Boston Sci Stents

download Boston Sci Stents

If you can't read please download the document

  • date post

    29-Mar-2016
  • Category

    Documents

  • view

    219
  • download

    4

Embed Size (px)

description

Endoscopy stents brochure

Transcript of Boston Sci Stents

  • WallFlex StentsTechnique Spotlights

    O P E N T O T H E P O S S I B I L I T I E S

  • S E A N E . M c G A r r , d oKennebec Gastrointestinal AssociatesMaine General Medical Center, Augusta, ME 04330, United StatesDirector of Gastrointestinal Oncology, Harold Alfond Center for Cancer Care Cancer Physician Liaison for the Commission on Cancer

    d E S c r i p t i o N o f p r A c t i c E

    Dr. McGarr specializes in gastroenterology and GI oncology, with advanced training in therapeutic endoscopy, endoscopic ultrasound, fine needle aspiration, endoscopic mucosal resection, luminal stenting, the SpyGlass Direct Visualization System, and esophageal ablative therapies.

    E d u c At i o N

    University of Maine, Orono, ME

    M E d i c A l S c h o o l / G r A d u At E S c h o o l

    Western University of Health Sciences, Pomona, CA

    i N t E r N S h i p, r E S i d E N c y

    Johns Hopkins University Sinai Hospital, Baltimore, MD

    f E l l o w S h i p S

    Virginia Commonwealth University, Medical College of Virginia, Richmond, VA National Institute of Health, Virginia Commonwealth University, Johns Hopkins University School of Medicine, Baltimore, MD

    c E r t i f i c At i o N S

    Board Certified - Gastroenterology American Board of Gastroenterology Board Certified - Internal Medicine American Board of Internal Medicine

    A f f i l i At i o N

    American Medical Association, American College of Gastroenterology, American Gastroenterology Association

    Harold Alfond Center for Cancer Care

    Harold Alfond Center for Cancer Care

  • wAllflEx biliAry rx fully coVErEd StENt

    b i l i A r y d E c o M p r E S S i o N f o r

    c h o l A N G i o c A r c i N o M A

    pAt i E N t h i S t o r y

    A 50-year-old female presented with painless jaundice and elevated Liver Function Tests. Given the symptoms, the patient consented to either a plastic or metal stent prior to the ERCP.

    p r o c E d u r E

    Deep biliary cannulation was achieved using a Dreamtome Short Nose Sphincterotome and a .035 (0.89mm), 260cm Dreamwire Guidewire. Contrast was injected and the proximal hepatic duct bifurcation was completely obstructed by what appeared to be a Klatskin tumor. A 5mm biliary sphincterotomy was made. An RX Cytology Brush was advanced over the wire and a brushing was conducted from the bifurcation to the orifice of the cystic duct. Pathology confirmed cholangiocarcinoma. A 10mm x 60cm WallFlex Biliary RX Fully Covered Stent was placed from the bifurcation and proceeded trans-papillary into the duodenum. Immediate drainage was observed as the duct decompressed and bile began to flow.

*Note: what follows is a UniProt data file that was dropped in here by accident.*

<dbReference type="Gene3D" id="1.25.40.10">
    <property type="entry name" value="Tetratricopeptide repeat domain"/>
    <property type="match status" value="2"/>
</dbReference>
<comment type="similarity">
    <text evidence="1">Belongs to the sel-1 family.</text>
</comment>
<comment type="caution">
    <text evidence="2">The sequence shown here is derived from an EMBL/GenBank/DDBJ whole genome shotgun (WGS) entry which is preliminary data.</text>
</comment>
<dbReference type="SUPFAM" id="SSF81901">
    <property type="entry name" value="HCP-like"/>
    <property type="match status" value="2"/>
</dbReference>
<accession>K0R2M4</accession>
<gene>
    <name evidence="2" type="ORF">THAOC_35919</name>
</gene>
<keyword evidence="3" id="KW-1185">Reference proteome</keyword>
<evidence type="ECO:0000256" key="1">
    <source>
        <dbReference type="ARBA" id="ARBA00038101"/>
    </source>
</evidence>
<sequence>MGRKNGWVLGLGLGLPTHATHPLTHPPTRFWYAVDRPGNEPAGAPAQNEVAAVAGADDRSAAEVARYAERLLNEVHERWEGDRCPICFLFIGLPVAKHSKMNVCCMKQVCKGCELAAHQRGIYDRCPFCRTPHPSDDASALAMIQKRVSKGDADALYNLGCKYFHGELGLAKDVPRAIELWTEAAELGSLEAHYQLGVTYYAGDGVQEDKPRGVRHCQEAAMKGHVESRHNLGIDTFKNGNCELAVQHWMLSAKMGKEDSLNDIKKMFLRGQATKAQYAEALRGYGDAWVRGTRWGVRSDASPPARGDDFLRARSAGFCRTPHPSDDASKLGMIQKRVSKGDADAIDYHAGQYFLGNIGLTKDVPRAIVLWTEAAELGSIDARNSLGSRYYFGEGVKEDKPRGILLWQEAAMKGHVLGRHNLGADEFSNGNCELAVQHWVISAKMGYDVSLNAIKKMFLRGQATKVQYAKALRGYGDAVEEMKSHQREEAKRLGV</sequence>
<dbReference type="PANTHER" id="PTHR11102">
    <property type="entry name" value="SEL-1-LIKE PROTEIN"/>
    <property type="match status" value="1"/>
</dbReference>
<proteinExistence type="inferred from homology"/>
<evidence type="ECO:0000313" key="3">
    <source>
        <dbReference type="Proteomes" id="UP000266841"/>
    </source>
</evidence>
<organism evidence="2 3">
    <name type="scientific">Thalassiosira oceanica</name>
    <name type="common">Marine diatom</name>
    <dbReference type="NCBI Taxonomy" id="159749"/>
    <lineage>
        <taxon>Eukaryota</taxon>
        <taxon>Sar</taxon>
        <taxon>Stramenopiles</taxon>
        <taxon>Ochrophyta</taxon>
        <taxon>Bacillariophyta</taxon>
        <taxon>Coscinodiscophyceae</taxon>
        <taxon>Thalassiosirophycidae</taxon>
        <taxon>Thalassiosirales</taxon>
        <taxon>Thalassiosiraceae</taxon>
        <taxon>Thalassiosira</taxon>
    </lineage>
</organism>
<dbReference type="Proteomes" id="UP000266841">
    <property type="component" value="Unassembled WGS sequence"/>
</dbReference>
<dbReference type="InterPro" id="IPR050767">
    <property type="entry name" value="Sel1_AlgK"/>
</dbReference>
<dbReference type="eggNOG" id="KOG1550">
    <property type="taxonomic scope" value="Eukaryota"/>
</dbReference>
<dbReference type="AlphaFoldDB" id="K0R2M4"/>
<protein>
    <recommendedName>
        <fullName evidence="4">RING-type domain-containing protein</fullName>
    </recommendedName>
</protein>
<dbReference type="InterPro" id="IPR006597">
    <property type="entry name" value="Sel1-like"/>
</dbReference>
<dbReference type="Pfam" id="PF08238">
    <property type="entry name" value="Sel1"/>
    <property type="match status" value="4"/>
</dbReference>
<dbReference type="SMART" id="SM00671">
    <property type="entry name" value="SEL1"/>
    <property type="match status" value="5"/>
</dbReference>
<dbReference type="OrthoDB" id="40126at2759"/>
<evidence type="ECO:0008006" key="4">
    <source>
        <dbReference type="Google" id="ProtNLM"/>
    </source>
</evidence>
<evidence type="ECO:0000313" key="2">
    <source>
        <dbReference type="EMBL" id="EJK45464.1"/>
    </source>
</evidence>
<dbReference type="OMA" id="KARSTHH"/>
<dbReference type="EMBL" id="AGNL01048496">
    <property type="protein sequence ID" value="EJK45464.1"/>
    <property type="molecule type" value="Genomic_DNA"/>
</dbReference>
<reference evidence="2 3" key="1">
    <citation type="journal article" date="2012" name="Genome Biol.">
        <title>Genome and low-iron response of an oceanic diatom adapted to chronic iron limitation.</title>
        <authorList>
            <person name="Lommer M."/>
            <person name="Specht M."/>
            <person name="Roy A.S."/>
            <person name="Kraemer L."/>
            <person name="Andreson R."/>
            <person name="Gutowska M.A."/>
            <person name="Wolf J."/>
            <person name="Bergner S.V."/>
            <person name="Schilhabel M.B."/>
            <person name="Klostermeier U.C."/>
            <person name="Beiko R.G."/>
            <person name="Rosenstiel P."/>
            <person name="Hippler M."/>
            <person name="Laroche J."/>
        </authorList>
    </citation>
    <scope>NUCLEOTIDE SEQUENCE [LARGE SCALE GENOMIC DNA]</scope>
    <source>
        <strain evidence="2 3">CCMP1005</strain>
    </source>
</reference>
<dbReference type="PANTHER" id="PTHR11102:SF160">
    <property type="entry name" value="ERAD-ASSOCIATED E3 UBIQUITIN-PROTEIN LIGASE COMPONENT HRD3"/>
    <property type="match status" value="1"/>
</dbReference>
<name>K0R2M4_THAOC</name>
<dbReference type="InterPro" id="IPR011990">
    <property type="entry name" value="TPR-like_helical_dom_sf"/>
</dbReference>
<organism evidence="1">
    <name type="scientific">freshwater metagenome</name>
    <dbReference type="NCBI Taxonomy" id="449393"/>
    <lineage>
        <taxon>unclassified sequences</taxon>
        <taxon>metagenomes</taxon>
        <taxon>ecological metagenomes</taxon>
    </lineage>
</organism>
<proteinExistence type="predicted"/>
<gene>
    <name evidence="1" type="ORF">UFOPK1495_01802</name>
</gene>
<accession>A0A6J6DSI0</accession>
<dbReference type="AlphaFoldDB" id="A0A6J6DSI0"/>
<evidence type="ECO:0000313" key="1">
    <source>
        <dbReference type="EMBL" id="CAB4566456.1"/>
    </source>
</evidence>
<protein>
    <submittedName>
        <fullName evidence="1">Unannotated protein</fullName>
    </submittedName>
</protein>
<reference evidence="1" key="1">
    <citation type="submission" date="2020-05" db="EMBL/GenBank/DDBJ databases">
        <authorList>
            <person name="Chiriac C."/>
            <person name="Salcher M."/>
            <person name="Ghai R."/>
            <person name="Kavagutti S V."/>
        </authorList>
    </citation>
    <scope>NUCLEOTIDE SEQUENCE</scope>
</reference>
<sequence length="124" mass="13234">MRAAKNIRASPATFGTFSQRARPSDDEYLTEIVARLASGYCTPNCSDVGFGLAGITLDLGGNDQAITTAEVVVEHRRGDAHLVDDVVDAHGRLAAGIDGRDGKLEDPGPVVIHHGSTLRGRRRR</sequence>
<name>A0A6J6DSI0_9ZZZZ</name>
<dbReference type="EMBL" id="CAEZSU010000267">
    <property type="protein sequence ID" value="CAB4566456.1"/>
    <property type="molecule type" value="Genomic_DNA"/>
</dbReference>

p o S t p r o c E d u r E

    The patient did very well immediately post procedure and was discharged the same day. Total bilirubin dropped from 3.0 to 1.9mg/dl. The patient reported a noticeable decrease in itching and skin discomfort caused by jaundice. No reintervention has been required.

    d i S c u S S i o N

    The WallFlex Biliary RX Fully Covered Stent was chosen due to the Permalume Covering, which has been shown to reduce tissue in-growth and maintain luminal patency. In our facility, the pathologist is in the room for immediate examination of brushings or other cytological or histological examinations to allow for appropriate treatment in the procedure. For this patient, that resulted in the avoidance of a second procedure to place the appropriate prosthesis, in this case a WallFlex Biliary RX Fully Covered Stent.

    Warning: The safety and effectiveness of these devices for use in the vascular system has not been established.

  • wAllflEx coloNic StENt

    M A l i G N A N t N E o p l A S M o f t h E c o l o N i c d E c o M p r E S S i o N A S A N

    A lt E r N At i V E t o d i V E r t i N G c o l o S t o M y

    pAt i E N t h i S t o r y

    A 69-year-old male presented in the ED with acute bowel obstruction. A colonoscopy was performed and it was determined the obstruction was caused by a malignant neoplasm of the colon. The patient had a surgical consult and had a choice of a two stage Hartmann procedure or a colonic stent placement to decompress the bowel followed by colonic resection. It was decided to proceed with the colonic stent placement in order to reduce the number of surgeries as well as to speed up the time when the resection could take place.

    p r o c E d u r E

    A frond-like, villous, fungating, infiltrative completely obstructing large mass was found in the recto-sigmoid colon. The mass was circumferential and measured 10cm in length. The mass was traversed using a .035 Dreamwire Guidewire under fluoroscopic guidance. A 22mm x 120mm WallFlex Colonic Stent was passed through the scope and traversed the stricture. The stent was deployed under both fluoroscopic and endoscopic guidance. The stent was carried to the rectal vault to avoid the anus. Immediate relief of obstruction was noted.